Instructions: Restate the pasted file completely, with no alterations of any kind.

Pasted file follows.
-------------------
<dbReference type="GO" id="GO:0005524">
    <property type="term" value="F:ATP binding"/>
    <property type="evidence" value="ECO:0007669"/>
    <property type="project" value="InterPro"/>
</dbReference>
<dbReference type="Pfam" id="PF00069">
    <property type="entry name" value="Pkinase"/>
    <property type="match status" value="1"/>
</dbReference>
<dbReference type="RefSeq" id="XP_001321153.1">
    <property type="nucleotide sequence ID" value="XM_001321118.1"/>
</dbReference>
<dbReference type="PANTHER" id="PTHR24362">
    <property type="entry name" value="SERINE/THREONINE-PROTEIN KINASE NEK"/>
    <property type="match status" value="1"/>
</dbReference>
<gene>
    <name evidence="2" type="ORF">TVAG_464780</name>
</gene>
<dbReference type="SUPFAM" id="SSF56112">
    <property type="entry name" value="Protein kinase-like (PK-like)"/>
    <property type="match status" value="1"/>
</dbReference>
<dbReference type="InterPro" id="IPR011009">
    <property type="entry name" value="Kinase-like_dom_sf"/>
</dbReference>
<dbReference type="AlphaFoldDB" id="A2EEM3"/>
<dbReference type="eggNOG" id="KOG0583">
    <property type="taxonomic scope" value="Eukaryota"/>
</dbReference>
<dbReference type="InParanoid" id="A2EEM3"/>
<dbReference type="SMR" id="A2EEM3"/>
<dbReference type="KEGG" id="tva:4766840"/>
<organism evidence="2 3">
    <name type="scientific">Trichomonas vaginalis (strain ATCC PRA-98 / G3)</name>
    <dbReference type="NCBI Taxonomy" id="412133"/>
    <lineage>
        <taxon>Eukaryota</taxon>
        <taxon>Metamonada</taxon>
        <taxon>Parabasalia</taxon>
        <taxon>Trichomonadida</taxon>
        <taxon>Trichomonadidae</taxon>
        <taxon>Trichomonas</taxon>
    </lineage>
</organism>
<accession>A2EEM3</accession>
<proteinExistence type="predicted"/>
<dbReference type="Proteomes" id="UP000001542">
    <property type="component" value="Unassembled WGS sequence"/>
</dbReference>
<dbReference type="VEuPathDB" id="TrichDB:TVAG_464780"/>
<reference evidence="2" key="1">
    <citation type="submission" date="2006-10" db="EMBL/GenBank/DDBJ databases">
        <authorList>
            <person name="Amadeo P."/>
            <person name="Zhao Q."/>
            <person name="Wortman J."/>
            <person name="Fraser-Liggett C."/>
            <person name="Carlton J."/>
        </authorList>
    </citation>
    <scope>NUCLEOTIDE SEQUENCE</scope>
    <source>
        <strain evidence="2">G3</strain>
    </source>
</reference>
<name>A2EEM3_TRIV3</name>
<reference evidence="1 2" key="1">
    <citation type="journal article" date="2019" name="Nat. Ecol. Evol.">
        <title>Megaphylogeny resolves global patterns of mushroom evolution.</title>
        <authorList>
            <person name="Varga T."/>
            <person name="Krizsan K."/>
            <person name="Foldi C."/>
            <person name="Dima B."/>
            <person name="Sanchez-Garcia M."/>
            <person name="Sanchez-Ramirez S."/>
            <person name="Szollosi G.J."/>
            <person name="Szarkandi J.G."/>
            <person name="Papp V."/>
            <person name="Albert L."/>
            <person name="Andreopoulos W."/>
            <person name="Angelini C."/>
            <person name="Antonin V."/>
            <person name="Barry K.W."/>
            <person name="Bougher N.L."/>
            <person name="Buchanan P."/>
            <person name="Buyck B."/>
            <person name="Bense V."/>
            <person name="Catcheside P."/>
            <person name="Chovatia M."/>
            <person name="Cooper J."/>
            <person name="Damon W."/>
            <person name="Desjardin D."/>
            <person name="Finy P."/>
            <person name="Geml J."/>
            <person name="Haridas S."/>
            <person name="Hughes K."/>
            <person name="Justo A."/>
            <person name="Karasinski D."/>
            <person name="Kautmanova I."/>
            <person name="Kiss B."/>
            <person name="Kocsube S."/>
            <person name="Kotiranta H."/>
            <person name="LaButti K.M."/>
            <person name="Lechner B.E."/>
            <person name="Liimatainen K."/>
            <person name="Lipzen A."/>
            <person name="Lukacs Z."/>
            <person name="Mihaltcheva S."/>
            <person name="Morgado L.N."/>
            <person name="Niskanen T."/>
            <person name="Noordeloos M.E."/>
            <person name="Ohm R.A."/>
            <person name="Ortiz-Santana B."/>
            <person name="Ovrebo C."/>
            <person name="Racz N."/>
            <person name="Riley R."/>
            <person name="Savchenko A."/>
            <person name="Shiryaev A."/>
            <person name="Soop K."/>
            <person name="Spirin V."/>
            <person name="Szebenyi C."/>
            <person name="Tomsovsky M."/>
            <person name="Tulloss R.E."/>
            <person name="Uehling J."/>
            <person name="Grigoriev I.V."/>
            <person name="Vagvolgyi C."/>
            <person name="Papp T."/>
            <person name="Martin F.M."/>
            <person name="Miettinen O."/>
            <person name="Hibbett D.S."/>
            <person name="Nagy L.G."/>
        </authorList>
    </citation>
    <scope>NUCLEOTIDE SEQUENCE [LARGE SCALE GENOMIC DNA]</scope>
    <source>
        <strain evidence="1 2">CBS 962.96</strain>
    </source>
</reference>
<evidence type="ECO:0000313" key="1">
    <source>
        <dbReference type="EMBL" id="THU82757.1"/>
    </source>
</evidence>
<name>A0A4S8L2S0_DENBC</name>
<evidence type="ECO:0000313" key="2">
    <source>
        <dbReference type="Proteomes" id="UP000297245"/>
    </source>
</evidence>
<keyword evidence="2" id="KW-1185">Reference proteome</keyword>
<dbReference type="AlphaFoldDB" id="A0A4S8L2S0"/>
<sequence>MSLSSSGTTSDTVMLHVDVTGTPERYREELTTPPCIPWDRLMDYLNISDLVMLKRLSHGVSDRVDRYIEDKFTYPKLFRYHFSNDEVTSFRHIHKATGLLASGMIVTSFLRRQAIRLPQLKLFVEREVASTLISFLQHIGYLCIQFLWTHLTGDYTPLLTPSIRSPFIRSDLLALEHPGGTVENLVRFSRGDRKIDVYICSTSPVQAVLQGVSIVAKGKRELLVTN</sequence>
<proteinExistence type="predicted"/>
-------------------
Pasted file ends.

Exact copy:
<dbReference type="GO" id="GO:0005524">
    <property type="term" value="F:ATP binding"/>
    <property type="evidence" value="ECO:0007669"/>
    <property type="project" value="InterPro"/>
</dbReference>
<dbReference type="Pfam" id="PF00069">
    <property type="entry name" value="Pkinase"/>
    <property type="match status" value="1"/>
</dbReference>
<dbReference type="RefSeq" id="XP_001321153.1">
    <property type="nucleotide sequence ID" value="XM_001321118.1"/>
</dbReference>
<dbReference type="PANTHER" id="PTHR24362">
    <property type="entry name" value="SERINE/THREONINE-PROTEIN KINASE NEK"/>
    <property type="match status" value="1"/>
</dbReference>
<gene>
    <name evidence="2" type="ORF">TVAG_464780</name>
</gene>
<dbReference type="SUPFAM" id="SSF56112">
    <property type="entry name" value="Protein kinase-like (PK-like)"/>
    <property type="match status" value="1"/>
</dbReference>
<dbReference type="InterPro" id="IPR011009">
    <property type="entry name" value="Kinase-like_dom_sf"/>
</dbReference>
<dbReference type="AlphaFoldDB" id="A2EEM3"/>
<dbReference type="eggNOG" id="KOG0583">
    <property type="taxonomic scope" value="Eukaryota"/>
</dbReference>
<dbReference type="InParanoid" id="A2EEM3"/>
<dbReference type="SMR" id="A2EEM3"/>
<dbReference type="KEGG" id="tva:4766840"/>
<organism evidence="2 3">
    <name type="scientific">Trichomonas vaginalis (strain ATCC PRA-98 / G3)</name>
    <dbReference type="NCBI Taxonomy" id="412133"/>
    <lineage>
        <taxon>Eukaryota</taxon>
        <taxon>Metamonada</taxon>
        <taxon>Parabasalia</taxon>
        <taxon>Trichomonadida</taxon>
        <taxon>Trichomonadidae</taxon>
        <taxon>Trichomonas</taxon>
    </lineage>
</organism>
<accession>A2EEM3</accession>
<proteinExistence type="predicted"/>
<dbReference type="Proteomes" id="UP000001542">
    <property type="component" value="Unassembled WGS sequence"/>
</dbReference>
<dbReference type="VEuPathDB" id="TrichDB:TVAG_464780"/>
<reference evidence="2" key="1">
    <citation type="submission" date="2006-10" db="EMBL/GenBank/DDBJ databases">
        <authorList>
            <person name="Amadeo P."/>
            <person name="Zhao Q."/>
            <person name="Wortman J."/>
            <person name="Fraser-Liggett C."/>
            <person name="Carlton J."/>
        </authorList>
    </citation>
    <scope>NUCLEOTIDE SEQUENCE</scope>
    <source>
        <strain evidence="2">G3</strain>
    </source>
</reference>
<name>A2EEM3_TRIV3</name>
<reference evidence="1 2" key="1">
    <citation type="journal article" date="2019" name="Nat. Ecol. Evol.">
        <title>Megaphylogeny resolves global patterns of mushroom evolution.</title>
        <authorList>
            <person name="Varga T."/>
            <person name="Krizsan K."/>
            <person name="Foldi C."/>
            <person name="Dima B."/>
            <person name="Sanchez-Garcia M."/>
            <person name="Sanchez-Ramirez S."/>
            <person name="Szollosi G.J."/>
            <person name="Szarkandi J.G."/>
            <person name="Papp V."/>
            <person name="Albert L."/>
            <person name="Andreopoulos W."/>
            <person name="Angelini C."/>
            <person name="Antonin V."/>
            <person name="Barry K.W."/>
            <person name="Bougher N.L."/>
            <person name="Buchanan P."/>
            <person name="Buyck B."/>
            <person name="Bense V."/>
            <person name="Catcheside P."/>
            <person name="Chovatia M."/>
            <person name="Cooper J."/>
            <person name="Damon W."/>
            <person name="Desjardin D."/>
            <person name="Finy P."/>
            <person name="Geml J."/>
            <person name="Haridas S."/>
            <person name="Hughes K."/>
            <person name="Justo A."/>
            <person name="Karasinski D."/>
            <person name="Kautmanova I."/>
            <person name="Kiss B."/>
            <person name="Kocsube S."/>
            <person name="Kotiranta H."/>
            <person name="LaButti K.M."/>
            <person name="Lechner B.E."/>
            <person name="Liimatainen K."/>
            <person name="Lipzen A."/>
            <person name="Lukacs Z."/>
            <person name="Mihaltcheva S."/>
            <person name="Morgado L.N."/>
            <person name="Niskanen T."/>
            <person name="Noordeloos M.E."/>
            <person name="Ohm R.A."/>
            <person name="Ortiz-Santana B."/>
            <person name="Ovrebo C."/>
            <person name="Racz N."/>
            <person name="Riley R."/>
            <person name="Savchenko A."/>
            <person name="Shiryaev A."/>
            <person name="Soop K."/>
            <person name="Spirin V."/>
            <person name="Szebenyi C."/>
            <person name="Tomsovsky M."/>
            <person name="Tulloss R.E."/>
            <person name="Uehling J."/>
            <person name="Grigoriev I.V."/>
            <person name="Vagvolgyi C."/>
            <person name="Papp T."/>
            <person name="Martin F.M."/>
            <person name="Miettinen O."/>
            <person name="Hibbett D.S."/>
            <person name="Nagy L.G."/>
        </authorList>
    </citation>
    <scope>NUCLEOTIDE SEQUENCE [LARGE SCALE GENOMIC DNA]</scope>
    <source>
        <strain evidence="1 2">CBS 962.96</strain>
    </source>
</reference>
<evidence type="ECO:0000313" key="1">
    <source>
        <dbReference type="EMBL" id="THU82757.1"/>
    </source>
</evidence>
<name>A0A4S8L2S0_DENBC</name>
<evidence type="ECO:0000313" key="2">
    <source>
        <dbReference type="Proteomes" id="UP000297245"/>
    </source>
</evidence>
<keyword evidence="2" id="KW-1185">Reference proteome</keyword>
<dbReference type="AlphaFoldDB" id="A0A4S8L2S0"/>
<sequence>MSLSSSGTTSDTVMLHVDVTGTPERYREELTTPPCIPWDRLMDYLNISDLVMLKRLSHGVSDRVDRYIEDKFTYPKLFRYHFSNDEVTSFRHIHKATGLLASGMIVTSFLRRQAIRLPQLKLFVEREVASTLISFLQHIGYLCIQFLWTHLTGDYTPLLTPSIRSPFIRSDLLALEHPGGTVENLVRFSRGDRKIDVYICSTSPVQAVLQGVSIVAKGKRELLVTN</sequence>
<proteinExistence type="predicted"/>